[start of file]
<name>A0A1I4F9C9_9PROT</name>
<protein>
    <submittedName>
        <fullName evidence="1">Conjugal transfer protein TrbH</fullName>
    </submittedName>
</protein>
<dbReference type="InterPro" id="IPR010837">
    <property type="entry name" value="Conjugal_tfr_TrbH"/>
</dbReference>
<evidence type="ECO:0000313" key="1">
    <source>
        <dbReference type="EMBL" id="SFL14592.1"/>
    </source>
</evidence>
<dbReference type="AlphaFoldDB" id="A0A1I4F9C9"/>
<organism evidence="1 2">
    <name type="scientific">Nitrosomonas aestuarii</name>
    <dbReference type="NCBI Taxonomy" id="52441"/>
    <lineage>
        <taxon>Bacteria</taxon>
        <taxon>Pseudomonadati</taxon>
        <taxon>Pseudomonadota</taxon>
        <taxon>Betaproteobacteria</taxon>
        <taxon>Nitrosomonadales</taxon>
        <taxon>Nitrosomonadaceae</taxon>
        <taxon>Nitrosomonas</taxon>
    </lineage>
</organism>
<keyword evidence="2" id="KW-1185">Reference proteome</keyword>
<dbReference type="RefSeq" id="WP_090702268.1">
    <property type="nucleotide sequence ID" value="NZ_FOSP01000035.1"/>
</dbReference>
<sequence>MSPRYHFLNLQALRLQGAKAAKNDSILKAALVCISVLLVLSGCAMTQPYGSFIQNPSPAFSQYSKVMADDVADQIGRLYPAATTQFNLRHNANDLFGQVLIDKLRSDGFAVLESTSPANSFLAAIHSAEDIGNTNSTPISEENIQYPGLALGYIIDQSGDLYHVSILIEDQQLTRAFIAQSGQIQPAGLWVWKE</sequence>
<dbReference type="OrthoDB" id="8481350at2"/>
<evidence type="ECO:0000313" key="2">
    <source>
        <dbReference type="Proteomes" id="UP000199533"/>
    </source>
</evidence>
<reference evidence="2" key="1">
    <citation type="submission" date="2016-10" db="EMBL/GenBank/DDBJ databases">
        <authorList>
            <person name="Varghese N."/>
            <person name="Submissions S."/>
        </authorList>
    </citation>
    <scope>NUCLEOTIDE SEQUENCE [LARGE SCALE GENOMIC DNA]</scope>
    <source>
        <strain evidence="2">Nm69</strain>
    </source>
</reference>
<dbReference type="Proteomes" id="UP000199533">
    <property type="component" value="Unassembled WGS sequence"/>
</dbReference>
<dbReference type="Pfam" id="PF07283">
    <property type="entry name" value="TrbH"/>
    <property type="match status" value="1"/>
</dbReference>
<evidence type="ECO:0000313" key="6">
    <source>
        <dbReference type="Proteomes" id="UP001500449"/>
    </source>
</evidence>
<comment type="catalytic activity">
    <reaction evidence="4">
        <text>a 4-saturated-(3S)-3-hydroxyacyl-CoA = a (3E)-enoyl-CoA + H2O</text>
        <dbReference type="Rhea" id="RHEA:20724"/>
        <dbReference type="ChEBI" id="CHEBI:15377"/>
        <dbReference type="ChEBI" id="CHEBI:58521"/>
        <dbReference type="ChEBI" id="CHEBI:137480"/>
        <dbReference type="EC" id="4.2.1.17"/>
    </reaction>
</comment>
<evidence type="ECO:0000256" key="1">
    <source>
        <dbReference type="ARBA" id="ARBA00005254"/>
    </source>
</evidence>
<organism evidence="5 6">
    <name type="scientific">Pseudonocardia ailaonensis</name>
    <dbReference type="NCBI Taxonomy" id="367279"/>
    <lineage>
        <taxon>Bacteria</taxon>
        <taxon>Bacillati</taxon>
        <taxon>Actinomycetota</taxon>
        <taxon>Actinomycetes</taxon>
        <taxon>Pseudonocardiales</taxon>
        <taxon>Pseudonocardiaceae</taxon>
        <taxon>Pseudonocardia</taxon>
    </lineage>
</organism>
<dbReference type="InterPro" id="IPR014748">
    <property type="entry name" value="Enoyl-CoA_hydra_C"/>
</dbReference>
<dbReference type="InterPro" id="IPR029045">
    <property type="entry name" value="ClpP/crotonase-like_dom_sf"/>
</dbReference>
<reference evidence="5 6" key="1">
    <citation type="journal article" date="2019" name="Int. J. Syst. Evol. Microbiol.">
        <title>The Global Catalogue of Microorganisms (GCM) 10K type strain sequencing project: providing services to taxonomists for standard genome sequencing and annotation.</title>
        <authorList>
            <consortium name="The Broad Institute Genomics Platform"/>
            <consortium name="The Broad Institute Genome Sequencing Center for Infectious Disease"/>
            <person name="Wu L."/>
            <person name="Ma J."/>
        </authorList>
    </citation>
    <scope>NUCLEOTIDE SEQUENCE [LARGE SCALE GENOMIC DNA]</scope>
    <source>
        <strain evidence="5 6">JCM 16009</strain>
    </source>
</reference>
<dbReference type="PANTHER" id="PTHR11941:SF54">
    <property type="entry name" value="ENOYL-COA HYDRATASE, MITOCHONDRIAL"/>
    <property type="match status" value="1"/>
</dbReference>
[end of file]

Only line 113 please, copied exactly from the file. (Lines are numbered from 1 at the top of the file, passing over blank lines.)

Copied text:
<dbReference type="PANTHER" id="PTHR11941:SF54">